Teens are tricky: hormones cause mood swings that are unpredictable, and their interests change every time the wind blows. It’s challenging to know what’s going on with them even when you live in the same house – because sometimes they don’t know what’s going on, either.
As if adolescence weren’t difficult enough, tween and teen years are a common time for parents to divorce, unleashing all sorts of unforeseen emotion in children. Divorce records show that nearly 40 percent of all marriages end, and those involving young women (who marry around age 20) are briefest. According to a Time magazine analysis, those who marry after age 25 are likely to have relationship issues around the times their children are teens, which is also approximately the “midlife crisis” point.
Depression Statistics in Teenagers
The American Association for Marriage and Family Therapy says that up to 25 percent of children who experience divorce suffer long-term emotional distress and behavioral issues as a result.
Parents and concerned friends can minimize the contribution that divorce makes to teen depression by offering support, listening, sharing parenting responsibilities, offering the opportunity to get counseling from a professional, minimizing bickering in front of teens, and sticking to a regular schedule. It’s nearly impossible to schedule a divorce to avoid impacting children but discussing any changes with them is certain to make it less stressful. Some states require couples to attend counseling prior to granting divorces; several require couples with children to attend classes that specifically address the impact of divorce on children and how parents can alleviate the
Adolescent Depression is Growing
Experts who track teen depression say the rate of clinical cases has increased by more than one-third in recent years. In a survey of over 150,000 kids, adolescent girls reported the largest increase in depressive episodes over a decade, from 13 percent to more than 17 percent. Cyberbullying, the use of social media to embarrass and humiliate others, was flagged as a possible contributor to this increase as young women are the most frequent targets. Young women are also more likely to be attuned to social media apps on smart phones, one group of experts observed, linking the devices to self-esteem and social problems that can contribute to depression.
Depression may lead to suicide which is the third leading cause of death records among those ages 15-24. As many as 5 percent of teens are afflicted by depression.
Symptoms of Depression
- Lack of energy for activities she used to participate in;
- Difficulty getting out of bed in the morning;
- No interest in personal grooming, and no concern for appearance;
- Poor grades and class participation;
- Risky behavior like drug use, drunk driving, promiscuous sex;
- Little concern for personal safety, and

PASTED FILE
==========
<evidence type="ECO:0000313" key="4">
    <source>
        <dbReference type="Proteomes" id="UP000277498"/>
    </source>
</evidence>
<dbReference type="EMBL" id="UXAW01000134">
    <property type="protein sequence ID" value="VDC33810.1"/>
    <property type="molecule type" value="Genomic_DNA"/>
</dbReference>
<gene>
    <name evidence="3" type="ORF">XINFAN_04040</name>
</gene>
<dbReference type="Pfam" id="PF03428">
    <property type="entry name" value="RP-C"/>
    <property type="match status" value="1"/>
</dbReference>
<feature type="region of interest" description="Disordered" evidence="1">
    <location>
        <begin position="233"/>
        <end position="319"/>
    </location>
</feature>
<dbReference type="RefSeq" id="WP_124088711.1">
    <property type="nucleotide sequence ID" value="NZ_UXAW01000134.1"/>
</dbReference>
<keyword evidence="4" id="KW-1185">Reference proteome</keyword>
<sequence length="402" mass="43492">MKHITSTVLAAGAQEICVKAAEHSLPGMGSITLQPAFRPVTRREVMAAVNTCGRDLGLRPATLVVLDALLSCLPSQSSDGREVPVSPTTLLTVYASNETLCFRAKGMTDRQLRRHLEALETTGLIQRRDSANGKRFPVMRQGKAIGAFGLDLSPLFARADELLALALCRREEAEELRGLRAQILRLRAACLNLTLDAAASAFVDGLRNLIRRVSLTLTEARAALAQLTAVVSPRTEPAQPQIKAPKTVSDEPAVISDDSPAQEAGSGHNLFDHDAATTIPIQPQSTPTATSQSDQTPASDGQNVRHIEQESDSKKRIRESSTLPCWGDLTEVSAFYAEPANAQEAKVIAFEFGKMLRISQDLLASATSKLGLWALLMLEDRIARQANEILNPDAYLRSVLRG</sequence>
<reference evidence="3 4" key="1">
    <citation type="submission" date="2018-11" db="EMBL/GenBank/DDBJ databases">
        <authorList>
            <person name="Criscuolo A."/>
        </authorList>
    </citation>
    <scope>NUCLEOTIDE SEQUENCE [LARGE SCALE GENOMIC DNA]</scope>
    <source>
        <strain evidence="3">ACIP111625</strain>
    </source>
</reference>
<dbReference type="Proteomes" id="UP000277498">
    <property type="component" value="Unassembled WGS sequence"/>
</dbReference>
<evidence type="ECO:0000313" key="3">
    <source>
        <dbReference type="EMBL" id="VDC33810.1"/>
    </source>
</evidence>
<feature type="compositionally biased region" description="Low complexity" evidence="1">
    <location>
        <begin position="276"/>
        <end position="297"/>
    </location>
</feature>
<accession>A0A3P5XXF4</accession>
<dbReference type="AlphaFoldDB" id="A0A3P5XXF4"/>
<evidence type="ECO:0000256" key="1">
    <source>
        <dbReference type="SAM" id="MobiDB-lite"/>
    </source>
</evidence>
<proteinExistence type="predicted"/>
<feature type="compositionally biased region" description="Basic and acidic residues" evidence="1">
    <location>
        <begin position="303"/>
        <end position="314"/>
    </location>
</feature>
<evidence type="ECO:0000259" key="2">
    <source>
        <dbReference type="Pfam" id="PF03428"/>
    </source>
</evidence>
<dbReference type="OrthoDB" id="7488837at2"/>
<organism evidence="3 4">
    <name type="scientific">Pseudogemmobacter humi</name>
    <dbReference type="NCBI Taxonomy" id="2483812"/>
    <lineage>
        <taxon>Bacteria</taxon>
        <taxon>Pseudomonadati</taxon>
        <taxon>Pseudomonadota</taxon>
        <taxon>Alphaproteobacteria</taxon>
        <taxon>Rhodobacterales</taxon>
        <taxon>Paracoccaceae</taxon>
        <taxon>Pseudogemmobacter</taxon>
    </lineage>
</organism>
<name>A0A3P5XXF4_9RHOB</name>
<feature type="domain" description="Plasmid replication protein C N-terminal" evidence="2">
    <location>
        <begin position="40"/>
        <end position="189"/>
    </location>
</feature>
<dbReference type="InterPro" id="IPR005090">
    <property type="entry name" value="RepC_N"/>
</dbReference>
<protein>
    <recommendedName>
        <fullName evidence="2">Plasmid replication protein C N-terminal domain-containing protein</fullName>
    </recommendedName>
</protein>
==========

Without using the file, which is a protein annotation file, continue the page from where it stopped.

- A new group of older or less desirable friends.
Factors in Depression
Teens may have bad moods, or bad days at school that they don’t want to tell you about. Depression is different, and it may not be directly related to events surrounding the individual. Hormones and heredity contribute significantly to depression in teens – both beyond the control of most (hormones may be adjusted by a physician). Apparently, those from low- and middle-income families are more susceptible than others, and depression may return later in life, stronger than before.
Finding Appropriate Treatment
Treatment of depression can be challenging. First, the individual must be cooperative, which teens may not be. The question of health insurance that covers mental health treatment is a bigger concern for low income families, as is transportation to appointments to meet with a counselor. Also, should a parent try to make an armchair diagnosis, deciding whether the child is going through normal developmental depression (melancholia, intermittent bad moods) or if more serious atypical depression (anxiety, prolonged hopelessness) is taking hold?
Finding a therapist qualified to treat teens is time consuming. Many are likely to be at capacity (not taking new patients) due to the sheer number of teens in therapy. It’s up to your teen to decide who is a good fit, mostly based on whether your child feels comfortable talking to the therapist, so it may take a few appointments to settle on a professional. A further consideration, when necessary, is whether your teen should take antidepressant medication, which physicians warn may trigger suicidal thoughts. The National Institute for Mental Health says that the most effective therapy for depressed teens is a combination of medication and psychotherapy.
Offering Help with Depression
A severely depressed teen may not want to get out of bed, may not care about showering or getting dressed to go out. A patient friend or family member may help by coaxing the individual out for a treat, engaging the teen in normal conversation to elevate his self-esteem, or by listening to his concerns. Other ways to help include offering to drive the teen to appointments so parents can be relieved of the responsibility and stress. Being a caring friend to the teen or his parents is of particular importance during a depressive episode, which may isolate the family members caring for the teen.